Cathartic [not]

Reference was made in a previous post to the awful things the media are running to upset and nauseate us but at least they take our minds off other worries for the nonce. They might be said to be cathartic, except …

There are two things I saw last evening which cannot be unseen but first a quote from a reader at N.O. on the gay cake matter.

“Do you think this is the way to make us love buggery?” I had written.

Dfordoom replied:

It’s not intended to do that. They’ve gone way beyond that. The intention is to humiliate us. To force us to do things that are repugnant to us and to force us to pretend to believe in things that we know are wrong and absurd.

What they’re doing is demonstrating their power over us and reminding us that they won the culture wars. They want to make sure we know that there is nothing they cannot force us to do.

They are certainly trying to force us, not only to confront but also to accept as normal. However, certain things still nauseate the average person who’s been brought up right and the spinoff is that if they can’t get us to take something as normalized, then upsetting us is just as useful, to keep us demoralized.

All of us are worried about something, more often than not financial or even if that’s sorted, plus family is sorted, there is still always the general concern to keep that insane world at bay.

I’ve taken steps in my case by shutting out media likely to upset but you can’t entirely escape.You can reduce your media input to near zero but then you’re uninformed, also a desirable outcome for them or in NLP – a ‘well-formed outcome’.

An example is in Doctor Who. On Youtube, there is a series of ‘funniest moments’ for the 10th, then 11th doctors and so it goes. Obviously, a Whovian will look at those youtubes, not overlaid with excessive music. Who gives permission for that to be distributed?

And yes, there are funny moments galore then suddenly, in the middle of it, they cut in something nauseating, like that kiss with that poohjabber of some infamy who also did it at the Commonwealth Games ceremony at Edinburgh. Not even Milo does these things publicly, he wisely keeps it for the bedroom.

By the time I scrambled to shut it off on the iPad, it was too loud. Even though I threw the iPad on the bedding, the smacking sound of that disgusting kiss, with the enhanced sound effect put in by the BBC, could not be unheard.

And though I’m not running the clip here, you have still read about it in this post and that will upset many this Wednesday, particularly the older readers who can’t cope with such things as well.

Even those who do not get upset by having to watch such things have been been sickened into accepting all that as perfectly normal – that is part of the campaign in the culture wars to make us accept the unacceptable.

All right, you can rightly say I could choose not to have watched, that I was well aware that disgusting stuff was in Christopher Ecclestone’s spell as the Doctor. So who is to blame? Davies of course and then Moffatt was just as bad. There was none of this sort of thing in the classic series.

Yes, I knew that was in there and yes, I was worried not to have to watch it but the youtube said ‘funniest moments’. How on earth was that a ‘funny’ moment, except figuratively, using ‘funny’ in a different way?

Here’s the other one:

Someone is distributing pictures nestled into advertising space – and they appear at Guidos, every day, at every magazine type site and also at any blog with ads – of close ups of pimples or boils bursting or else some other disgusting medical thing.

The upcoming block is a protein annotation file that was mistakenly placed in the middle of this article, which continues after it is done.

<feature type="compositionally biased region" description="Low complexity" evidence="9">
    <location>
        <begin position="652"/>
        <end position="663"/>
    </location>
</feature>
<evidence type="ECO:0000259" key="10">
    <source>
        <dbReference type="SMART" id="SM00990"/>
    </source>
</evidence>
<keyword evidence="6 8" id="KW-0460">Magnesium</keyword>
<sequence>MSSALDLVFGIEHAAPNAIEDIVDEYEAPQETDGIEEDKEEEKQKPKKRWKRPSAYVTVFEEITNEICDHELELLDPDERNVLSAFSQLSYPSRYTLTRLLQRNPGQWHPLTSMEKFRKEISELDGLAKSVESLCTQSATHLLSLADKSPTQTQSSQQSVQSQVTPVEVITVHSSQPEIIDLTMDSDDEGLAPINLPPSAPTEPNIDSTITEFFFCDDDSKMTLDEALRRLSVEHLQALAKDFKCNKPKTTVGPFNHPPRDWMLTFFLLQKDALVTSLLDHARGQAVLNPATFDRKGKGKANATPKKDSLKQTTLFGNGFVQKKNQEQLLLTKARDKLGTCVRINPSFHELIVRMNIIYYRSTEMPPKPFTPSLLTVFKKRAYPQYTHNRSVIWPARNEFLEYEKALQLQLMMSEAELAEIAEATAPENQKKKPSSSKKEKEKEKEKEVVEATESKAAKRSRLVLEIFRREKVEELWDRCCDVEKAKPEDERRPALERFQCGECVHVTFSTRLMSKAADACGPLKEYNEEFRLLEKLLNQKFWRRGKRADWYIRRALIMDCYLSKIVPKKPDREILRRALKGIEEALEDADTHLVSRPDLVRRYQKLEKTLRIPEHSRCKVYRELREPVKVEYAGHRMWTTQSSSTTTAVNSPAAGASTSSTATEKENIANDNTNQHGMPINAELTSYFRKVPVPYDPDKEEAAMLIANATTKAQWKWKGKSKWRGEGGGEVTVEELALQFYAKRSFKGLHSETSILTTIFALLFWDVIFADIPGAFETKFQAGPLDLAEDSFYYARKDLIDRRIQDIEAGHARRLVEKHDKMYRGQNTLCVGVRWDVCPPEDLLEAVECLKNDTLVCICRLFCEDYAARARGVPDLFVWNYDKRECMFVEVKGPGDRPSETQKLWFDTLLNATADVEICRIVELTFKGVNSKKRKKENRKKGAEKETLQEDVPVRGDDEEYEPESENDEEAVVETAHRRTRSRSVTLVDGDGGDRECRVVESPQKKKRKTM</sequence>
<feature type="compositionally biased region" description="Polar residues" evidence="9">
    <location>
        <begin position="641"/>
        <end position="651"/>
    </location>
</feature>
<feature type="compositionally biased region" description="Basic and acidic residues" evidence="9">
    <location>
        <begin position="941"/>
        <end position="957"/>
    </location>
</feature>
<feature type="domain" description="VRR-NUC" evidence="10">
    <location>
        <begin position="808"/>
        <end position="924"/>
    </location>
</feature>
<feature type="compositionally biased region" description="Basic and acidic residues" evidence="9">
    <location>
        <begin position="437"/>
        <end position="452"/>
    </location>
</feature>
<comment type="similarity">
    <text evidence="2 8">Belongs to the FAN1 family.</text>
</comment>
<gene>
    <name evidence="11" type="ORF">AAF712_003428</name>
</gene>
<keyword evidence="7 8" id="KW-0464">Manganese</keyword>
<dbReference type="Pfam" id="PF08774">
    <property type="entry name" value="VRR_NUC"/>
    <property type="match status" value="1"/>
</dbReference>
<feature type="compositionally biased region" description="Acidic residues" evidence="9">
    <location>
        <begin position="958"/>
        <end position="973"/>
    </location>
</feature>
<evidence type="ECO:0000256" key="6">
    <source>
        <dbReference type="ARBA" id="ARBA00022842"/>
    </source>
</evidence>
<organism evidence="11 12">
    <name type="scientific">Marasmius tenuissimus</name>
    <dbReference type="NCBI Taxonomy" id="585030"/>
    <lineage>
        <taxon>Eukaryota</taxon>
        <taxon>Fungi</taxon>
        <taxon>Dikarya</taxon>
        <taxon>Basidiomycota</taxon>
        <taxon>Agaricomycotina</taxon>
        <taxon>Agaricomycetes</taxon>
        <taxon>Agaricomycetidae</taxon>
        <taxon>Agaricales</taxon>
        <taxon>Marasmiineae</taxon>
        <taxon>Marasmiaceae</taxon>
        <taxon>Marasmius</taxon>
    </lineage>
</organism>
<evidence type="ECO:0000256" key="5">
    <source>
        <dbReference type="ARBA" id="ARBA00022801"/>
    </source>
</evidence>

Why? Why would anyone wish to place those across the whole visual media? It’s not selling anything, yet selling ads always surround it and its always positioned near articles or between articles and this Disqus abomination which ruins comments and centralizes data on people from across the blogs.

I know this latter because I left a comment at Breitbart, then at the Spectator on the same topic, and it refused me, saying I had already said that. WTF? Talk about GCHQ file on each of us.

Now I’d suppose many readers would not be as nauseated as I about having to see such things but what does that say about how they’ve become inured to put up with or even like such things? Is that healthy for the mind? And that is far worse than many of us being confronted with ‘that which can now not be unseen’ and having the general mood for the next day undercut.

Seems to me that that’s what it’s all about – to either nauseate the public on a daily basis or else to inure them over time, so that they become sick in the head.

Readers will know I’m not talking censorship here. On Twitter, for example, they often advertise that if you click here, you will see this or that. I’m fine with that, it lets me opt out. This thing with the pimples or Harkness, whatever his name is, has removed my chance of not seeing to zero. In other words, it has sprung those things on me, with no options in or out.

Have you heard of any campaign to stop these ads for example? I’ve not heard of one. And were there a campaign, the sickos doing it up there would dispassionately note – oh look – 258,954 people, by our statistical extrapolation, are upset but 3,296,458 have tacitly accepted it. Good, our campaign is bearing fruit.

These people should be punished for what they’re doing to people but 1. will any of us ever get off our backsides and combine over it and 2. how to identify the actual culprits, when so many are complicit.

And look at the final position, the net effect. It drives people like me right away from things once enjoyed, e.g. Doctor Who and when going to Guido, say, I must now be super-wary the whole time that such a nauseating spectacle is not placed in the sidebar.

Thereby putting me on edge any time I go near media. Therefore I stop going. Which the culture war winners want.